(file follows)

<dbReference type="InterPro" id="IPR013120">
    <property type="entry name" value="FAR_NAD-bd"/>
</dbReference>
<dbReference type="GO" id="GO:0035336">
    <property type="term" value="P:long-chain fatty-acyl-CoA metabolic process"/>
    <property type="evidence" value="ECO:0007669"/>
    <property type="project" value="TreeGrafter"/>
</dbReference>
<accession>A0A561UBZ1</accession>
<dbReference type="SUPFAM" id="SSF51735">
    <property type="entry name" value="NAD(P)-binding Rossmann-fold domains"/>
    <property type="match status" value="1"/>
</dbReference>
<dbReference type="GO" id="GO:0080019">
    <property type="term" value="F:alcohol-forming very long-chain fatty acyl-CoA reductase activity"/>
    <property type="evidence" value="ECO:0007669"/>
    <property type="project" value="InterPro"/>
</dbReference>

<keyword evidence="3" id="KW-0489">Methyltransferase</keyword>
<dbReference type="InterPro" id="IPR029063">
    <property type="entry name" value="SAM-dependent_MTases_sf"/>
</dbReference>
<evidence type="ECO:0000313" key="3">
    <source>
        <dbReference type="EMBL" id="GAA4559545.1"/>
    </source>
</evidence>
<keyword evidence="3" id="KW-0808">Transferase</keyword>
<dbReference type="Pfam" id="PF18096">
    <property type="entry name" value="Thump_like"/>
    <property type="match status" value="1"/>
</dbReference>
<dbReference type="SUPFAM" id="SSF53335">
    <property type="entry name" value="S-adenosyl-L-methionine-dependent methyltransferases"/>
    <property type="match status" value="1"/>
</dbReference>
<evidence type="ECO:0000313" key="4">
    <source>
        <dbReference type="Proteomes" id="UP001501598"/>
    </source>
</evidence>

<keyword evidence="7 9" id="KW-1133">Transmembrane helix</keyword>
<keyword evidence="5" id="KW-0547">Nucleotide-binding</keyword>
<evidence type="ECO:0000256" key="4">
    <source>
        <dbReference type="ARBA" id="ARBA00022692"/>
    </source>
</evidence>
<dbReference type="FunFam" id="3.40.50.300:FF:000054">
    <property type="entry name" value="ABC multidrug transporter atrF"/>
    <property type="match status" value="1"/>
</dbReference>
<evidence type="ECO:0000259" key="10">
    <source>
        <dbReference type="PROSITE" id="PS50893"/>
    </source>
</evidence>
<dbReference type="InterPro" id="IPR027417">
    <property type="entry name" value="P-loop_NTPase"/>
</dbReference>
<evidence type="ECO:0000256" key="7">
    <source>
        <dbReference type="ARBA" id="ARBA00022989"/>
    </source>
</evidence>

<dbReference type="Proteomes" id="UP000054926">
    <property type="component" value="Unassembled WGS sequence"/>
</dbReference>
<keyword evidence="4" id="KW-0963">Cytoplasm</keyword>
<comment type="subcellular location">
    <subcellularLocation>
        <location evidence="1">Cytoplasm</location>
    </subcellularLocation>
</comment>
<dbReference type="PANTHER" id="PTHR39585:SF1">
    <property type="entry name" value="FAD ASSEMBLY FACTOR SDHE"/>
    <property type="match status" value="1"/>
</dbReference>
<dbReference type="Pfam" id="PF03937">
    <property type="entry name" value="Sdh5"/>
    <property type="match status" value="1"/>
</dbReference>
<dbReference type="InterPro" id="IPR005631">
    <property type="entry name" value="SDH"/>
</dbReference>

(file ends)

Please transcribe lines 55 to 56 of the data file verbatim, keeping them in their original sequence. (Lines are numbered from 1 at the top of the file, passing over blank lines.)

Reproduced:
        <dbReference type="PROSITE" id="PS50893"/>
    </source>